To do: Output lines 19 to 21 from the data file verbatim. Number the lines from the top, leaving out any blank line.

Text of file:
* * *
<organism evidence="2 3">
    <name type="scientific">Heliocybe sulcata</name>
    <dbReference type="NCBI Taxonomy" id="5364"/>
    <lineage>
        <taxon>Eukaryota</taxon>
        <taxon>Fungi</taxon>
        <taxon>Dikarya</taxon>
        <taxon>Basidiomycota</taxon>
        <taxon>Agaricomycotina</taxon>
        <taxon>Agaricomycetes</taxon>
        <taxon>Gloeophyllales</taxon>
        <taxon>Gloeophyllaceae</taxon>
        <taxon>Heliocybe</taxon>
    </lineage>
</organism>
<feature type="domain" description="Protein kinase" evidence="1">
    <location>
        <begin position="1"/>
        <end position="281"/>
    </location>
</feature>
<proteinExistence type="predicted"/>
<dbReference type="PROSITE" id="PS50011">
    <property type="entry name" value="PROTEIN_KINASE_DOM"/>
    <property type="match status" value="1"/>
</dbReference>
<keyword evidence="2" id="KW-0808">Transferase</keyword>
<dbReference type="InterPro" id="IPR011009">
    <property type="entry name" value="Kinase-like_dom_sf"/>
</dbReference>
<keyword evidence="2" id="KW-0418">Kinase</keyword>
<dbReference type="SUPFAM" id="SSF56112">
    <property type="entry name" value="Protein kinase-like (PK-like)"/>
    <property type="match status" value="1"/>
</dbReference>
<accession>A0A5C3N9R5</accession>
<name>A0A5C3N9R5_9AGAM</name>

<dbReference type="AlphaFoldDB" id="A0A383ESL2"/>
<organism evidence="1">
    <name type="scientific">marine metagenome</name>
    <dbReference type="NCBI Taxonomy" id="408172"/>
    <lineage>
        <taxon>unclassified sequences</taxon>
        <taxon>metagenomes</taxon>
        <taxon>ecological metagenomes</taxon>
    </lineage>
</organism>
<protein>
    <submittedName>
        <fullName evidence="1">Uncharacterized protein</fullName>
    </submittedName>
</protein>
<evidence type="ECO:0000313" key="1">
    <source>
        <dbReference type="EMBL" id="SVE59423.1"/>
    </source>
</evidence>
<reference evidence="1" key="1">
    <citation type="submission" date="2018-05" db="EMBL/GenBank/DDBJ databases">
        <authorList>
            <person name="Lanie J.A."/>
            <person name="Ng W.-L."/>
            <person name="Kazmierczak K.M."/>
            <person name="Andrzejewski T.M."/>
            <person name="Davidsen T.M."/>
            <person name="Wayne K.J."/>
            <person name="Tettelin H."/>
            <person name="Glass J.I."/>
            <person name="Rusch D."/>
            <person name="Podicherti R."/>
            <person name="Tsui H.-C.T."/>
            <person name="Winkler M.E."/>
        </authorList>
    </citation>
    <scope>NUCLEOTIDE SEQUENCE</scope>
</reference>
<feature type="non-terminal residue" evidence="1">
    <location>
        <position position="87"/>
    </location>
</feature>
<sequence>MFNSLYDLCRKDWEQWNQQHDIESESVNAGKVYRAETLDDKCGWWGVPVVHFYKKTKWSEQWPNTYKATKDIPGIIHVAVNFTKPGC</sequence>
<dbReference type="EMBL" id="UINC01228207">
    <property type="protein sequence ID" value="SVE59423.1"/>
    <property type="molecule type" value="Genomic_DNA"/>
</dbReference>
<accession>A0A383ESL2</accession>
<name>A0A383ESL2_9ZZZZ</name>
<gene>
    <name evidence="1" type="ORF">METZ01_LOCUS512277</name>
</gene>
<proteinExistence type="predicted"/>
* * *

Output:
        <end position="281"/>
    </location>
</feature>